Celebrating the contributions of Vivien Casagrande

Vivien Casagrande, Ph.D., poses with colleagues at the recent symposium honoring her contributions to science

5-casagrande-in-labColleagues of Vivien Casagrande, Ph.D., celebrated her distinguished career in the visual sciences with a “Lifetime of Vision” symposium on November 18.

Casagrande, who joined the Vanderbilt University faculty in 1975, is professor of Cell & Developmental Biology, Ophthalmology and Visual Sciences, and Psychology, and a Vanderbilt Kennedy Center (VKC) investigator.

“Meeting Vivien in 1974, just as she was completing her postdoctoral training in neuroanatomy, motivated us to begin plotting a way to have her join our vision research group even though no positions were available, resulting in a scheme that made her a full-status member of the Department of Psychology   while filling a tenure-track teaching position in anatomy in the School of Medicine.,” said her long-time colleague Robert Fox, Ph.D., professor of Psychology and VKC member. 

“Promises made then have been fulfilled many times over, as she quickly obtained grant support for a research program dedicated to resolving fundamental questions about the development of the primate visual system, at both ontogenetic and phylogenetic scales, bringing to bear all the emerging techniques for connecting structure and function, resulting in profound advances in understanding that make mandatory revision of the textbooks. She is among the top echelon of world-class investigators in vision research.

“Moreover, Vivien has made invaluable contributions to the growth and stature of the neuroscience program at Vanderbilt, serving as an investigator in the Vanderbilt Kennedy Center, as president of the Society for Neuroscience chapter, and as mentor of numerous graduate students and postdoctoral fellows.”

Casagrande has been a VKC investigator since 1982 and has held significant leadership roles within the Center, including directing the Neuroscience Research Cluster (1988-1992), serving as associate director of Biomedical Research (1988-1991) and directing the Neuroscience Core (1989-1991).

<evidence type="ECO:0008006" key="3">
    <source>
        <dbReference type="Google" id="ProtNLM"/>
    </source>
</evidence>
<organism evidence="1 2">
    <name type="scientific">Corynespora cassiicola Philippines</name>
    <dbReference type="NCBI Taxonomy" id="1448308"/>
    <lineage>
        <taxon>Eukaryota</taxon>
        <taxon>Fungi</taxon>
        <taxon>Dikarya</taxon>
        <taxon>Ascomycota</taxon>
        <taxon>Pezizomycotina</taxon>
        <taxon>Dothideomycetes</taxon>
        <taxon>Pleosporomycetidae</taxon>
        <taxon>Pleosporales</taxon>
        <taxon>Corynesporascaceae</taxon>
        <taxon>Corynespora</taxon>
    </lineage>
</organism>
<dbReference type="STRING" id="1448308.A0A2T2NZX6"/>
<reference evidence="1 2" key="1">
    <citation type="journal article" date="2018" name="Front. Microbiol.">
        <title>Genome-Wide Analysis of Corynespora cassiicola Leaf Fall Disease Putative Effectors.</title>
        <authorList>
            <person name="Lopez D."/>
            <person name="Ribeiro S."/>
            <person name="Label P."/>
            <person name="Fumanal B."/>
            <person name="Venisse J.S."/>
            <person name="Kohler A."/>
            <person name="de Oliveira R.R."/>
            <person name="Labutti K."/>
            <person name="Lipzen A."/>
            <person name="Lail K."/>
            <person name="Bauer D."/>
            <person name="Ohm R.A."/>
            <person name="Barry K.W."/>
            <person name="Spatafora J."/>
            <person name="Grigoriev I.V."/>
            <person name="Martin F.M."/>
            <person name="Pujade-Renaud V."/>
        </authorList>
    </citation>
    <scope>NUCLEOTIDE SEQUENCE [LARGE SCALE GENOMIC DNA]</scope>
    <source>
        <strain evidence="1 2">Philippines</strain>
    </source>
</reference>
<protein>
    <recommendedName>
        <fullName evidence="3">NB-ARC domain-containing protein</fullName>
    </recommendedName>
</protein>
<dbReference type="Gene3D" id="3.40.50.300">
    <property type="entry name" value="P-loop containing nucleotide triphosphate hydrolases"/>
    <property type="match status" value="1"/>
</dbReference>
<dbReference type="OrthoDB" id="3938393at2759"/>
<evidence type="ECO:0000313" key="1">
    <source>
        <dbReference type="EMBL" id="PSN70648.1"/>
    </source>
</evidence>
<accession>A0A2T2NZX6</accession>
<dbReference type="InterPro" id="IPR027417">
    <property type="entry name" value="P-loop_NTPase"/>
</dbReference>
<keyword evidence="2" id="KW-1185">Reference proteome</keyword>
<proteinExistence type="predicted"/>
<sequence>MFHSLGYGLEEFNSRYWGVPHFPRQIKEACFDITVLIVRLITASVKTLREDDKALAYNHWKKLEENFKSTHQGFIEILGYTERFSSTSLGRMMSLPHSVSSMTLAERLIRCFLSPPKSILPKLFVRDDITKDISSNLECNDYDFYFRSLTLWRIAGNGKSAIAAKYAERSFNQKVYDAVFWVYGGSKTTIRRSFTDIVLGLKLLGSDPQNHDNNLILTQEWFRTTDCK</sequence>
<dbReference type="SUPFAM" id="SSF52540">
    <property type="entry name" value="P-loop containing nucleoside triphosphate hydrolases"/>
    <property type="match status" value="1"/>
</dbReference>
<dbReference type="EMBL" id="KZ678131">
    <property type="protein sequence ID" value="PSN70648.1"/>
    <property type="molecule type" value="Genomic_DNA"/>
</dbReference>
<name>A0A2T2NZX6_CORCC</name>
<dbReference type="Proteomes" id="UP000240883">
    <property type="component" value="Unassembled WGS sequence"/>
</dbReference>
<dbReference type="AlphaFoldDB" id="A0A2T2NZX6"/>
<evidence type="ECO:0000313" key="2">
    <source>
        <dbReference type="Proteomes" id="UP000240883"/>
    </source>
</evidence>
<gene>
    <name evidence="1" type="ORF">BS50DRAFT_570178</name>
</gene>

“At a time of transition for the Center, Vivien provided calm, positive leadership for VKC neuroscientists and core staff,” said Steve Warren, Ph.D., who served as VKC interim director, 1990-1991, and is now University Distinguished Professor of Speech-Language-Hearing: Sciences and Disorders and an investigator in the Schiefelbusch Institute for Life Span Studies.

“Vivien has been an exceptional ‘citizen’ of our Center,” said Elisabeth Dykens, Ph.D., VKC director, “as well as being an exceptional researcher who has been an investigator in the Center’s NICHD-funded Intellectual and Developmental Disabilities Research Center in virtually every 5-year renewal since she joined the Center. Our Center is so grateful for her service in so many significant roles.”

Casagrande’s service to the VKC includes: member of the Search Committee for VKC director (1987-1988); chair, Colloquium Committee (1985-1989); chair, Membership Committee, 1993-1997; Hobbs Discovery Grants Awards Committee, 1997; VKC Young Scientist and Graduate Awards Committee, 1999.

A fellow of the American Association for the Advancement of Science and the American Association of Anatomists, Casagrande has received a Chancellor’s Award for her research and an Outstanding Teacher award from the Vanderbilt Brain Institute.

Jan Rosemergy is VKC deputy director and director of Communications and Dissemination.

Lead Photo: Vivien Casagrande, Ph.D., poses with colleagues at the recent symposium honoring her contributions to science. With her, from left, are René Marois, Ph.D., M.S., Ian Macara, Ph.D., Mark Wallace, Ph.D., and David Calkins, Ph.D. (photo by Anne Rayner)

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This is a monthly email of Vanderbilt Kennedy Center Notables published by the Communications staff of the Vanderbilt Kennedy Center. Between issues of Notables, you can stay up to date on the latest Vanderbilt Kennedy Center news, information, and resources via the Vanderbilt Kennedy Center’s Facebook page.